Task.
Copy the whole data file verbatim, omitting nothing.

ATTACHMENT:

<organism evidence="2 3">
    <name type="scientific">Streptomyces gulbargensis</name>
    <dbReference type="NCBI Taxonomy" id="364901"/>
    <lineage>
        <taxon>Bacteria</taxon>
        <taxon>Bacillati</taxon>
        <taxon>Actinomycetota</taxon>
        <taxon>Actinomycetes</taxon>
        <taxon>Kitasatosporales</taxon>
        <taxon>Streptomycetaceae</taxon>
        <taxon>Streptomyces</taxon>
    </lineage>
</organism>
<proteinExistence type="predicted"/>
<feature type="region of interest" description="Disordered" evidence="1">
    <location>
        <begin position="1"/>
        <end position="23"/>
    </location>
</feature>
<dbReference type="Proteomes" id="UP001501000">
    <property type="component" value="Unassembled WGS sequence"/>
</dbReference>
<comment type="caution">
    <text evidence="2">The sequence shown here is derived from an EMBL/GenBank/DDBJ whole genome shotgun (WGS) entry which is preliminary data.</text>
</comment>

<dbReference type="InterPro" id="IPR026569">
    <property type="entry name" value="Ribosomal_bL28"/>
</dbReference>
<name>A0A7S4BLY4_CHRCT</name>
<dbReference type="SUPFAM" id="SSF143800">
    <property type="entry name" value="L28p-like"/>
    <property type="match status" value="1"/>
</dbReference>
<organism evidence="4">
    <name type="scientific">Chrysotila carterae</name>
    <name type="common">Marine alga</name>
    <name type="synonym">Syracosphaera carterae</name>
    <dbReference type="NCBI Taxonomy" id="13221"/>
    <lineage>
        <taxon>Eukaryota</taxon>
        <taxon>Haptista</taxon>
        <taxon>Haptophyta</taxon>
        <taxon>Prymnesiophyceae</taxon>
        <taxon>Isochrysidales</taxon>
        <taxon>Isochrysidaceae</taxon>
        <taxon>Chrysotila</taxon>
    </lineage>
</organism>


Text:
<organism evidence="2 3">
    <name type="scientific">Streptomyces gulbargensis</name>
    <dbReference type="NCBI Taxonomy" id="364901"/>
    <lineage>
        <taxon>Bacteria</taxon>
        <taxon>Bacillati</taxon>
        <taxon>Actinomycetota</taxon>
        <taxon>Actinomycetes</taxon>
        <taxon>Kitasatosporales</taxon>
        <taxon>Streptomycetaceae</taxon>
        <taxon>Streptomyces</taxon>
    </lineage>
</organism>
<proteinExistence type="predicted"/>
<feature type="region of interest" description="Disordered" evidence="1">
    <location>
        <begin position="1"/>
        <end position="23"/>
    </location>
</feature>
<dbReference type="Proteomes" id="UP001501000">
    <property type="component" value="Unassembled WGS sequence"/>
</dbReference>
<comment type="caution">
    <text evidence="2">The sequence shown here is derived from an EMBL/GenBank/DDBJ whole genome shotgun (WGS) entry which is preliminary data.</text>
</comment>

<dbReference type="InterPro" id="IPR026569">
    <property type="entry name" value="Ribosomal_bL28"/>
</dbReference>
<name>A0A7S4BLY4_CHRCT</name>
<dbReference type="SUPFAM" id="SSF143800">
    <property type="entry name" value="L28p-like"/>
    <property type="match status" value="1"/>
</dbReference>
<organism evidence="4">
    <name type="scientific">Chrysotila carterae</name>
    <name type="common">Marine alga</name>
    <name type="synonym">Syracosphaera carterae</name>
    <dbReference type="NCBI Taxonomy" id="13221"/>
    <lineage>
        <taxon>Eukaryota</taxon>
        <taxon>Haptista</taxon>
        <taxon>Haptophyta</taxon>
        <taxon>Prymnesiophyceae</taxon>
        <taxon>Isochrysidales</taxon>
        <taxon>Isochrysidaceae</taxon>
        <taxon>Chrysotila</taxon>
    </lineage>
</organism>